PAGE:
How Steel Tariffs Are Affecting Farmers

Recent federal decisions have increased pressure on farmers


It’s hard enough making a living as a farmer in the United States. Agricultural regulations, equipment costs, and land use requirements all present ongoing challenges to farmers of every kind of crop.

Recent decisions made by the existing federal administration have increased the pressure for farmers even more. This comes in the form of new imported steel tariffs that have a far-reaching impact on the everyday farmers that work hard to bring food to our tables. These new tariffs are even impacting domestic steel producers like US Steel—a phenomenon that was not intended when the tariffs were put into place.

The increased cost of farm equipment has rocked the agriculture industry. What does this mean for the steel building industry?

Negative Impact #1

Originally, the increased tariffs on imported steel and aluminum were unveiled as part of the “America First” economic policy developed by the Trump administration. On March 1st, 2018, the new tariff rate took effect. Overnight, the cost of imported steel rose 25%, and imported aluminum shot up by more than 11%.

These tariffs, designed to protect US steel and aluminum suppliers and manufacturers, actually increased farmers’ cost of new equipment and replacement parts by at least 6%. With no way to recoup that unforeseen added expense, their dwindling profits began to dip even more.

Then, in June 2018, metal tariffs were extended to include the European Union, Canada, and Mexico. These countries had dodged the previous tariff increases because of their “US ally” status.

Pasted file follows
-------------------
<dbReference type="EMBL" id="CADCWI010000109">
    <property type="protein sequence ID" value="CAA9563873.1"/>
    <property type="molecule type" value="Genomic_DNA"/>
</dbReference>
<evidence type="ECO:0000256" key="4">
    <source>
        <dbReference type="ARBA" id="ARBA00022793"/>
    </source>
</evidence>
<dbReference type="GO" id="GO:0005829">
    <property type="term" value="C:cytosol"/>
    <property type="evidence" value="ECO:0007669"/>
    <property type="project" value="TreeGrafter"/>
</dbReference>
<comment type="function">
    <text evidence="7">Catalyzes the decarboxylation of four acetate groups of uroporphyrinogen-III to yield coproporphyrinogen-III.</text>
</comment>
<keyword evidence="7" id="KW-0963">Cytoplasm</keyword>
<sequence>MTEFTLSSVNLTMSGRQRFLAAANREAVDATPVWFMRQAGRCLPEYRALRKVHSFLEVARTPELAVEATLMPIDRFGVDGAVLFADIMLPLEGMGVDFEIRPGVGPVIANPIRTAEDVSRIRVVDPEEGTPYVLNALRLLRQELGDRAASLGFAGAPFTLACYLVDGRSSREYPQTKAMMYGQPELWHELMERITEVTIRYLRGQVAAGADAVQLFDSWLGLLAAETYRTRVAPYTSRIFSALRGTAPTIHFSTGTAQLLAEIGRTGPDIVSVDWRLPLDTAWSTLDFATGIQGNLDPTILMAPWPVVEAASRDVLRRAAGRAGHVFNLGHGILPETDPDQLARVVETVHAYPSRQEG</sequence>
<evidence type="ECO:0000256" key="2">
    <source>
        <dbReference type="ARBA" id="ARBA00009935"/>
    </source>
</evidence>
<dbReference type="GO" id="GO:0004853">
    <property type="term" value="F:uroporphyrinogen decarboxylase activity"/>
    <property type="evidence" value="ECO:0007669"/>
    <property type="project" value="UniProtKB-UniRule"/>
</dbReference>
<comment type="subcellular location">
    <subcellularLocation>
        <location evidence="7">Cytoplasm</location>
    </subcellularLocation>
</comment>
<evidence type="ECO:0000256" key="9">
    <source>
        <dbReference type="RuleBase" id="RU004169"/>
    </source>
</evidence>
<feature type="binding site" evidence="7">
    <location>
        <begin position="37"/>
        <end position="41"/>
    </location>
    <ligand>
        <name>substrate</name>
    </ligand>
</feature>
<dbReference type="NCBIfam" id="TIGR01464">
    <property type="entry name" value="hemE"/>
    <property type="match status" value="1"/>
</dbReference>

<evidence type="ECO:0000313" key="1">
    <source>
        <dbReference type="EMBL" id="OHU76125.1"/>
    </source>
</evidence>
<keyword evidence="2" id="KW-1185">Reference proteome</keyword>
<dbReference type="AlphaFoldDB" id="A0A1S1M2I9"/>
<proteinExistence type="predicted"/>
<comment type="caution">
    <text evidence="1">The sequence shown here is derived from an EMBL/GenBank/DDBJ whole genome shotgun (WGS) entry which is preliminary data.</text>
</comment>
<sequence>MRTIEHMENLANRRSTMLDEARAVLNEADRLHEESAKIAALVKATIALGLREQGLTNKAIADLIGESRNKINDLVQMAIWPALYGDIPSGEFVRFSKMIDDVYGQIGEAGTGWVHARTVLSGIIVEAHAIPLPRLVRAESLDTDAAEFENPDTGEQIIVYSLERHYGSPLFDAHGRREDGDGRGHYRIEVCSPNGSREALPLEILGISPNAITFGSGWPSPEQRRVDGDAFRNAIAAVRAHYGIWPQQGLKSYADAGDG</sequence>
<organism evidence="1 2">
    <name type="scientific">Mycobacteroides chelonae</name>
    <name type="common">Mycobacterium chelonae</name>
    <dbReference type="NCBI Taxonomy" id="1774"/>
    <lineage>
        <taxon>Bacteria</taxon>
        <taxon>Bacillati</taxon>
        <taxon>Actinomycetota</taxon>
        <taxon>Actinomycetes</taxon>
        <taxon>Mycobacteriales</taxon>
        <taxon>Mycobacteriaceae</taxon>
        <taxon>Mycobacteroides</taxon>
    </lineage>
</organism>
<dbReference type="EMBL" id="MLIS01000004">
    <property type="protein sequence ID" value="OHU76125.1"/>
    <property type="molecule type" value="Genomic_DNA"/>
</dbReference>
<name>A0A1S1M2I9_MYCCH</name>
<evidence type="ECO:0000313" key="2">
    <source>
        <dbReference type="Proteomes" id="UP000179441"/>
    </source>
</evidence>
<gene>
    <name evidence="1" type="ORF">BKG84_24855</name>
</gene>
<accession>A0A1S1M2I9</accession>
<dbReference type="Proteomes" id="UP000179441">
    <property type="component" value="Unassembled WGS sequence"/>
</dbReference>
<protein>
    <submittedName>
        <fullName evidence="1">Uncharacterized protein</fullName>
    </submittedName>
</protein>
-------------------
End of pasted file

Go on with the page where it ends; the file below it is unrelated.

Capital Steel Metal Farm Building for Tractor Storage

Manufacturers who had shifted their supply chains to keep consumer prices down now had no choice but to raise their prices for new equipment and parts. It was noted repeatedly during this timeframe that President Trump had officially put more tariffs on US allies than on China.

Many farmers who were planning on purchasing new, more efficient farm equipment began postponing those purchases. Typically, farmers replace their equipment every 5-7 years, but they are stretching that timeline a bit further now. This also means they will be spending substantially more to maintain their existing equipment for another year or two (or even longer).

No matter which scenario they choose, the overall cost of farming has increased, a shift which means less profit for our already struggling farming industries.

Negative Impact #2

President Trump has recently set new tariffs and then escalated those tariffs on other imports from China. The Trump administration claims these tariffs are to combat forced technology transfer, intellectual property abuses, and other unfair trade policy practices currently in place.

As a result of these new tariffs, China imposed retaliatory tariffs (matching the $34 billion we imposed against them) against US imports. It’s doubtful that the US agricultural market will regain its lost market share with China once the trade war has run its course.

When we look at the big picture, here is what we see

  • US agricultural exports to China have decreased by 63% overall, from $15.8 billion to $5.9 billion, in one year.
  • The states hardest hit include:
    • Louisiana, suffering a loss of 82.5%
    • Washington, seeing exports drop 57.2%
    • Texas, now experiencing a double-digit decline in exports
    • California, showing another double digit decline/loss

It may take years for the US agricultural industry to recover their lost market share and become profitable again.

To keep the farmers solvent during the trade war and beyond, the federal government will begin paying subsidies to them. These subsidies are paid out from the taxes we all pay in.

The immediate impacts of the steel, aluminum, and agricultural tariffs have already been profound. In 2019, farm debt was a record high $416 billion. This is due to increases in costs for parts and new equipment combined with excesses of agricultural products that are not being sold.

The lower profits and increased farming costs also contributed to farm bankruptcies in 2019, which increased by 24% from 2018, when the tariffs took effect.

Farm bankruptcies are now also at their highest number since 2011.

Clearly, today’s US-based farmers have a lot on their plate.